A Sense of Awe: science, faith and wonder
November 5, 2011 3

Awe in the Landscape – Painting Milford Sound

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Sarah Tomasetti is a Melbourne landscape artist and kindly agreed to write a piece for A Sense of Awe about her experiences. Sarah gained a professional qualification in fresco painting in Italy in 1995. Her work is held in a number of collections including Artbank, Macquarie Bank, National Australia Bank, BHP, Grafton Regional Gallery and in private collections in Australia and overseas. (Click on the images to enlarge them.)

Night Sequence

Like many artists before me, I am compulsively drawn to the great wild romantic landscapes of history. I am intrigued by how we need this sense of something extraordinary that lies beyond ourselves, how we have sought this through encounters with the natural world, and how, in turn, landscape painting has historically charted our cultural relationship to nature.

I recently revisited Fiordland in New Zealand and walked the Milford Track. On the fifth day one emerges at Sandfly point to take a boat across Milford Sound, the site of Von Guerard’s famous late 19th Century painting of the same name. From roughly the same viewpoint I embarked on further studies of The Lion, an iconic rock that rises with stately certainty from the tannin tinged waters of the Sound.

Kayaking close to the base, one is struck by the vertiginous nature of the granite sides that continue uninterrupted below the waterline.  There is nothing resembling a shore or even so much as a foothold in a rock face carved out by a glacier.  In the presence of such scale I am reminded of Kate Rigby’s conclusion to her book Topographies of the Sacred, that ‘there is something we might carry forward from romanticism: the art of dwelling ecstatically amidst the elemental, the uninhabitable, and the incomprehensible.’ *

The Lion

Painting The Lion felt, in some symbolic sense, like coming home, in the sense of engaging with the deep human wish for eternal, unchanging presence; for many found in faith, in nature, or the celestial realm of the sky.  The Lion is in reality a dark form, covered in deep brown and green foliage.  That this painting emerged a silvery blue suggests the domain of the spirit, perhaps an interior but not visceral place.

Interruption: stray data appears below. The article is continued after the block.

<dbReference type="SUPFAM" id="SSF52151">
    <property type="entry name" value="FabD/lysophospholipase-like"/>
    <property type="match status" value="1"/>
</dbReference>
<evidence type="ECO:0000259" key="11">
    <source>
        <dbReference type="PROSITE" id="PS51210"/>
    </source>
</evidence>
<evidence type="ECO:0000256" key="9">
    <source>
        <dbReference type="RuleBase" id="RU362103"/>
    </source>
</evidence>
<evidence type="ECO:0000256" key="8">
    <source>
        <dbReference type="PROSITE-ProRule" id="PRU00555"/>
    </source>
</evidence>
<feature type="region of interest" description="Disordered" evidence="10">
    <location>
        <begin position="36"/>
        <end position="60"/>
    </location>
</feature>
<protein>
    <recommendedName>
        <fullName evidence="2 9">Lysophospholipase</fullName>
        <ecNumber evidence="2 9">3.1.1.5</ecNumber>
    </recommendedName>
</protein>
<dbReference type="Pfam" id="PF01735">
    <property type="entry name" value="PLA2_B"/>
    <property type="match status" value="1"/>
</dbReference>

I think this reverie I find myself in has deep roots in the human psyche but there is something else intruding now – what is it? Awe has always sat close to a tremor of fear, but this is different, something more like dread. To speak of unchanging presence in nature would seem to be an unparalleled luxury in the 21st Century when the dire predictions of climate change add up to no less than the potential apocalypse of our time. How much more contemplation can we afford?  What have we done?

On return to the studio I sort through hundreds of photographs, searching for the image that can be the vector for a complexity of response.  I am wary of being over prescriptive in ascribing meaning, as the beauty of visual images is that they can signify many things, or none of these, if a stilling of the mind is what one seeks through looking. But stillness depends upon a certain ease and once again, this is elusive.

The Pool V

The pool, a small and possibly stagnant body of water at the top of McKinnon Pass with its strange angles and cryptic scale, emerged as an emblem of unease, an abyss perhaps, rather than a source.  A possible metaphor for a sense of disturbance in our relationship to wilderness, situated as it is on top of the glorious McKinnon Pass on the Milford Track, with the Clinton Valley stretched out beyond on a clear day.

Historically a visual record of this view might signal many things, amongst them a celebration of the achievement of the human being who has conquered the terrain in order to arrive at such a glorious location. Nature is celebrated in all her beauty, and the gaze of the beholder is celebrated too.  The sense of certainty in this paradigm is slipping away from us as we collectively anticipate a shrinking and changing wilderness.

In this image, the great, epic, romantic view is shrouded in mist and rain so the little pool becomes the subject of our gaze, ambiguous in size, a strange shape with the threat of a barely visible drop just beyond waiting to claim the (not so triumphant) rain and wind soaked tramper.

It hovers in that place of uncertainty where the future is obscured, still beautiful, still inspiring contemplation as the landscape always has, but our gaze is no longer confident, either of nature’s indifferent grandeur or our eternal innocence.

The Pool IV

 

Within the pool series, this very minimal painting came late but arrived quickly, the pool slipping to the edge so that its right hand bank intersects the edge of the circular canvas, thus ambiguously entering the space of the viewer.

Water, and its hidden depths is a traditional metaphor for the unconscious.  The pool is not clear like the river in the valley below. There is no path to it.  The lie of the land around it is not inviting one to wade in for a dip.  But there is something compelling about it nonetheless.

Via the title of the miniatures in this series ‘Where the Waves Grow Sweet’ (below), I have made reference to the rich imaginary landscape of the Narnia books by CS Lewis.

Where the waves grow sweet II (with pool)